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This is consistent with the fundamental principle that an inmate retains rights except for those necessarily limited by incarceration. The fact of being imprisoned cannot alone be enough to alter the individual's right to privacy, dignity and personal security. The question then becomes whether a particular search or seizure, or search or seizure provision, intrudes on an inmate's reasonable expectation of privacy.

It is obvious that the state would have a great deal of difficulty in operating a secure prison system if all search and seizure protections of open society, such as a requirement for a search warrant, were to be imposed before every search of an inmate. There is a strong need for the state's conduct in the prison context to be regulated under a different, more flexible standard. (Working Paper No. 5 at 68)

That a more flexible standard was constitutionally permissible was examined by the Supreme Court of Canada four years after Hunter in a case which involved a s. 8 challenge to the powers of Customs Officers to search at the border under the Customs Act. In the Simmons case the Supreme Court, while recognizing that the Hunter safeguard should "not be lightly rejected", held, in the context of customs searches, that it was appropriate to relax the Hunter standards. The Court ruled that the degree of personal privacy reasonably to be expected at customs was lower than in most other situations; therefore the provisions of the Customs Act, which permitted routine questioning by custom's officers, searches of luggage, frisk or pat searches and the requirement to remove in private articles of clothing as would permit investigation of suspicious bodily bulges, were not unreasonable within the meaning of section 8 of the Charter. The significance of the Simmons case was that the Court recognized that in determining whether particular legislative provisions complied with section 8, there was a sliding scale of reasonableness which corresponded with the degree of intrusion that particular searches involved. Thus, a routine search of luggage or passing through a scanning device was at one end of the spectrum, involving little in the way of intrusion; however, a strip search was considerably more intrusive on personal dignity and at the far end of the spectrum lay a body cavity search. Depending upon where a particular search lay on this spectrum of intrusion, the requirements for prior authorisation and threshold standards to justify the search must be proportionate to the degree of intrusion ( R. v. Simmons, [1988] 2 S.C.R. 495 ) .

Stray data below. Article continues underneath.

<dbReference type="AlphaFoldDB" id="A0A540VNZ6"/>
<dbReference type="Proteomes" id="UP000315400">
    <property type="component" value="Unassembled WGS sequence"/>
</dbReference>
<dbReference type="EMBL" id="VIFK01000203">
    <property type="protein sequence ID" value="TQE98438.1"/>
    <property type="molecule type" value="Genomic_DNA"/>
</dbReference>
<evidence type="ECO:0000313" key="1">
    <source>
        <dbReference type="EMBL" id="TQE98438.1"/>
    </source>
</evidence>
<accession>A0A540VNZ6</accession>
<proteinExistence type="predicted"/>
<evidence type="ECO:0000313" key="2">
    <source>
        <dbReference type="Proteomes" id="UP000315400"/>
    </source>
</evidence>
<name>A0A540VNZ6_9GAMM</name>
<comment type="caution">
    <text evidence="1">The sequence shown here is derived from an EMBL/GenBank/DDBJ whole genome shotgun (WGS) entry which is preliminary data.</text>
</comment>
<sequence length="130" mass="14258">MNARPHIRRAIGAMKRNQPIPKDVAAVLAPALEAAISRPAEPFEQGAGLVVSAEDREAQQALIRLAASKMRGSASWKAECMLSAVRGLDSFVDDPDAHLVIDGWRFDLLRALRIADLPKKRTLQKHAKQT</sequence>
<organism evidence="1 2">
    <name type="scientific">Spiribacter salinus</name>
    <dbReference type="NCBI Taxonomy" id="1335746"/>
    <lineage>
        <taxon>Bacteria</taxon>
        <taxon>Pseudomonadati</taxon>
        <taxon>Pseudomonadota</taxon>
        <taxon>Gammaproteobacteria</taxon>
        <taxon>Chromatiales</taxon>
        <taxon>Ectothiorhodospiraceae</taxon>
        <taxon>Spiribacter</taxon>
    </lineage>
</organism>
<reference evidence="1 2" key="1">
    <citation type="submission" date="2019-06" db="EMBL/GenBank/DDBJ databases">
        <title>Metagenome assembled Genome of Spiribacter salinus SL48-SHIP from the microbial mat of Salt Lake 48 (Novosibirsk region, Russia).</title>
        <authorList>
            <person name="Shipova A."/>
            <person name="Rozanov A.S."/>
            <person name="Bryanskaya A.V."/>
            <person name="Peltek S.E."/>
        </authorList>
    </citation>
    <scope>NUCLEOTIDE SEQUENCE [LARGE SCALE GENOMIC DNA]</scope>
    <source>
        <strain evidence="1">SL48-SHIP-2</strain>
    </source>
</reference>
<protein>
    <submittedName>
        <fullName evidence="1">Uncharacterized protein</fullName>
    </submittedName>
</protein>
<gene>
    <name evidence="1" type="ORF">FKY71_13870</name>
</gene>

In the case of the strip search in issue in Simmons, the Customs Act required that the customs officer have cause to suppose that the person searched had goods subject to duty or prohibited goods, secreted about his or her person; it also provided that before any person can be searched, the person may require the officer to take him or her before a police magistrate or Justice of the Peace or before the chief customs officer, who shall, if he or she sees no reasonable cause for search, discharge the person. These provisions, although falling short of the Hunter v. Southam safeguards, were held by the Supreme Court to be reasonable and consistent with s. 8 of the Charter, having regard to both the lower expectation of privacy at border crossings and the degree of intrusiveness of the search.

The Correctional Law Review suggested that the Simmons approach to border searches provided a useful precedent for constructing an analytical framework for prison searches: